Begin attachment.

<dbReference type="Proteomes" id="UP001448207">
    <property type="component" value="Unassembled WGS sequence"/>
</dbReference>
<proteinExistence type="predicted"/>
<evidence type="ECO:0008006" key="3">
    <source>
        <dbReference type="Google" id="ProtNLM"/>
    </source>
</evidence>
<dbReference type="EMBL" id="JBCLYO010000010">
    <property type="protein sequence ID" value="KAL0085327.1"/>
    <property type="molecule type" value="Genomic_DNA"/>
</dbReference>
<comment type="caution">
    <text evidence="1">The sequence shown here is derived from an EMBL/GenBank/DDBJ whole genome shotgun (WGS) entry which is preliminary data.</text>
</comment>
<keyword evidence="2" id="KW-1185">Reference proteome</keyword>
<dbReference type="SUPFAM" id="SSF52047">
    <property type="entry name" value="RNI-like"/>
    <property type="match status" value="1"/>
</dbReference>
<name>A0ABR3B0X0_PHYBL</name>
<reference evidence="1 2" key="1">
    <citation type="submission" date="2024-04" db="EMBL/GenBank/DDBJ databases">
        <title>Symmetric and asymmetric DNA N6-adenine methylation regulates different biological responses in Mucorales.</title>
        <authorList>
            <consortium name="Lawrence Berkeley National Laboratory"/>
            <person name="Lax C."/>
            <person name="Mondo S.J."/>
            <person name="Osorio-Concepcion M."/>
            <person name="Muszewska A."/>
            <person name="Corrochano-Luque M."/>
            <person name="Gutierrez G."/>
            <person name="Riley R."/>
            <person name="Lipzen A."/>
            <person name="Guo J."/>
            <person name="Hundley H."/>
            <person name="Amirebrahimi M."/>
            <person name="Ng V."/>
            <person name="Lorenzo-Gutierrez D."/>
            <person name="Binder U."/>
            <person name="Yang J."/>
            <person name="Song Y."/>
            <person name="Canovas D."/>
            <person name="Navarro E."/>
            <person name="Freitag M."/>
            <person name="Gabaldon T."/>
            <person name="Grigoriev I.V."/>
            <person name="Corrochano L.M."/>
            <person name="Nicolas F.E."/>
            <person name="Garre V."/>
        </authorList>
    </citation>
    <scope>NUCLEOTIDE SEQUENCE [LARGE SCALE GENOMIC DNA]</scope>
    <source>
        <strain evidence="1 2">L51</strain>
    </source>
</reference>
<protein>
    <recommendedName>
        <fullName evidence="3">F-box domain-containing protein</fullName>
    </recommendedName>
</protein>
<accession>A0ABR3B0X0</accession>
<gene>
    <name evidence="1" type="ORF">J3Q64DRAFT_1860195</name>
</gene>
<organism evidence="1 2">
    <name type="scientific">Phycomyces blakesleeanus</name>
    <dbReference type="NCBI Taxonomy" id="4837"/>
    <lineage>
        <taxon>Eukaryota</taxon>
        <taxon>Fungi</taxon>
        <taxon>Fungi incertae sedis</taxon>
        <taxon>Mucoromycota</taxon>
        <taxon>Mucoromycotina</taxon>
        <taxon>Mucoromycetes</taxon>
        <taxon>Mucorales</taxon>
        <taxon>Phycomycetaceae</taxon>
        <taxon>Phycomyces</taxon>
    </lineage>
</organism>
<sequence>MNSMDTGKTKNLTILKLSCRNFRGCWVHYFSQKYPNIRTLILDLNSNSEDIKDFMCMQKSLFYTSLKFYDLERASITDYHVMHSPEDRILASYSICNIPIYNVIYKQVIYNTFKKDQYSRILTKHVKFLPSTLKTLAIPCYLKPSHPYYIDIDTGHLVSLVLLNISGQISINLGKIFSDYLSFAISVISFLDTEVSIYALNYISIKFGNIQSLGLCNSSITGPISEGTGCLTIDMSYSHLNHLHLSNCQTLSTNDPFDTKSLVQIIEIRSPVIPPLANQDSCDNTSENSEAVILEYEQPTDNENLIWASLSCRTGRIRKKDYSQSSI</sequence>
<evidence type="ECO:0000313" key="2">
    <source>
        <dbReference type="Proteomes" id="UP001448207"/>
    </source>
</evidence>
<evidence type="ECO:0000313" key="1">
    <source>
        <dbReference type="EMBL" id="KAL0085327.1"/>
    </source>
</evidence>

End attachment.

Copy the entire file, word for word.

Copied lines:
<dbReference type="Proteomes" id="UP001448207">
    <property type="component" value="Unassembled WGS sequence"/>
</dbReference>
<proteinExistence type="predicted"/>
<evidence type="ECO:0008006" key="3">
    <source>
        <dbReference type="Google" id="ProtNLM"/>
    </source>
</evidence>
<dbReference type="EMBL" id="JBCLYO010000010">
    <property type="protein sequence ID" value="KAL0085327.1"/>
    <property type="molecule type" value="Genomic_DNA"/>
</dbReference>
<comment type="caution">
    <text evidence="1">The sequence shown here is derived from an EMBL/GenBank/DDBJ whole genome shotgun (WGS) entry which is preliminary data.</text>
</comment>
<keyword evidence="2" id="KW-1185">Reference proteome</keyword>
<dbReference type="SUPFAM" id="SSF52047">
    <property type="entry name" value="RNI-like"/>
    <property type="match status" value="1"/>
</dbReference>
<name>A0ABR3B0X0_PHYBL</name>
<reference evidence="1 2" key="1">
    <citation type="submission" date="2024-04" db="EMBL/GenBank/DDBJ databases">
        <title>Symmetric and asymmetric DNA N6-adenine methylation regulates different biological responses in Mucorales.</title>
        <authorList>
            <consortium name="Lawrence Berkeley National Laboratory"/>
            <person name="Lax C."/>
            <person name="Mondo S.J."/>
            <person name="Osorio-Concepcion M."/>
            <person name="Muszewska A."/>
            <person name="Corrochano-Luque M."/>
            <person name="Gutierrez G."/>
            <person name="Riley R."/>
            <person name="Lipzen A."/>
            <person name="Guo J."/>
            <person name="Hundley H."/>
            <person name="Amirebrahimi M."/>
            <person name="Ng V."/>
            <person name="Lorenzo-Gutierrez D."/>
            <person name="Binder U."/>
            <person name="Yang J."/>
            <person name="Song Y."/>
            <person name="Canovas D."/>
            <person name="Navarro E."/>
            <person name="Freitag M."/>
            <person name="Gabaldon T."/>
            <person name="Grigoriev I.V."/>
            <person name="Corrochano L.M."/>
            <person name="Nicolas F.E."/>
            <person name="Garre V."/>
        </authorList>
    </citation>
    <scope>NUCLEOTIDE SEQUENCE [LARGE SCALE GENOMIC DNA]</scope>
    <source>
        <strain evidence="1 2">L51</strain>
    </source>
</reference>
<protein>
    <recommendedName>
        <fullName evidence="3">F-box domain-containing protein</fullName>
    </recommendedName>
</protein>
<accession>A0ABR3B0X0</accession>
<gene>
    <name evidence="1" type="ORF">J3Q64DRAFT_1860195</name>
</gene>
<organism evidence="1 2">
    <name type="scientific">Phycomyces blakesleeanus</name>
    <dbReference type="NCBI Taxonomy" id="4837"/>
    <lineage>
        <taxon>Eukaryota</taxon>
        <taxon>Fungi</taxon>
        <taxon>Fungi incertae sedis</taxon>
        <taxon>Mucoromycota</taxon>
        <taxon>Mucoromycotina</taxon>
        <taxon>Mucoromycetes</taxon>
        <taxon>Mucorales</taxon>
        <taxon>Phycomycetaceae</taxon>
        <taxon>Phycomyces</taxon>
    </lineage>
</organism>
<sequence>MNSMDTGKTKNLTILKLSCRNFRGCWVHYFSQKYPNIRTLILDLNSNSEDIKDFMCMQKSLFYTSLKFYDLERASITDYHVMHSPEDRILASYSICNIPIYNVIYKQVIYNTFKKDQYSRILTKHVKFLPSTLKTLAIPCYLKPSHPYYIDIDTGHLVSLVLLNISGQISINLGKIFSDYLSFAISVISFLDTEVSIYALNYISIKFGNIQSLGLCNSSITGPISEGTGCLTIDMSYSHLNHLHLSNCQTLSTNDPFDTKSLVQIIEIRSPVIPPLANQDSCDNTSENSEAVILEYEQPTDNENLIWASLSCRTGRIRKKDYSQSSI</sequence>
<evidence type="ECO:0000313" key="2">
    <source>
        <dbReference type="Proteomes" id="UP001448207"/>
    </source>
</evidence>
<evidence type="ECO:0000313" key="1">
    <source>
        <dbReference type="EMBL" id="KAL0085327.1"/>
    </source>
</evidence>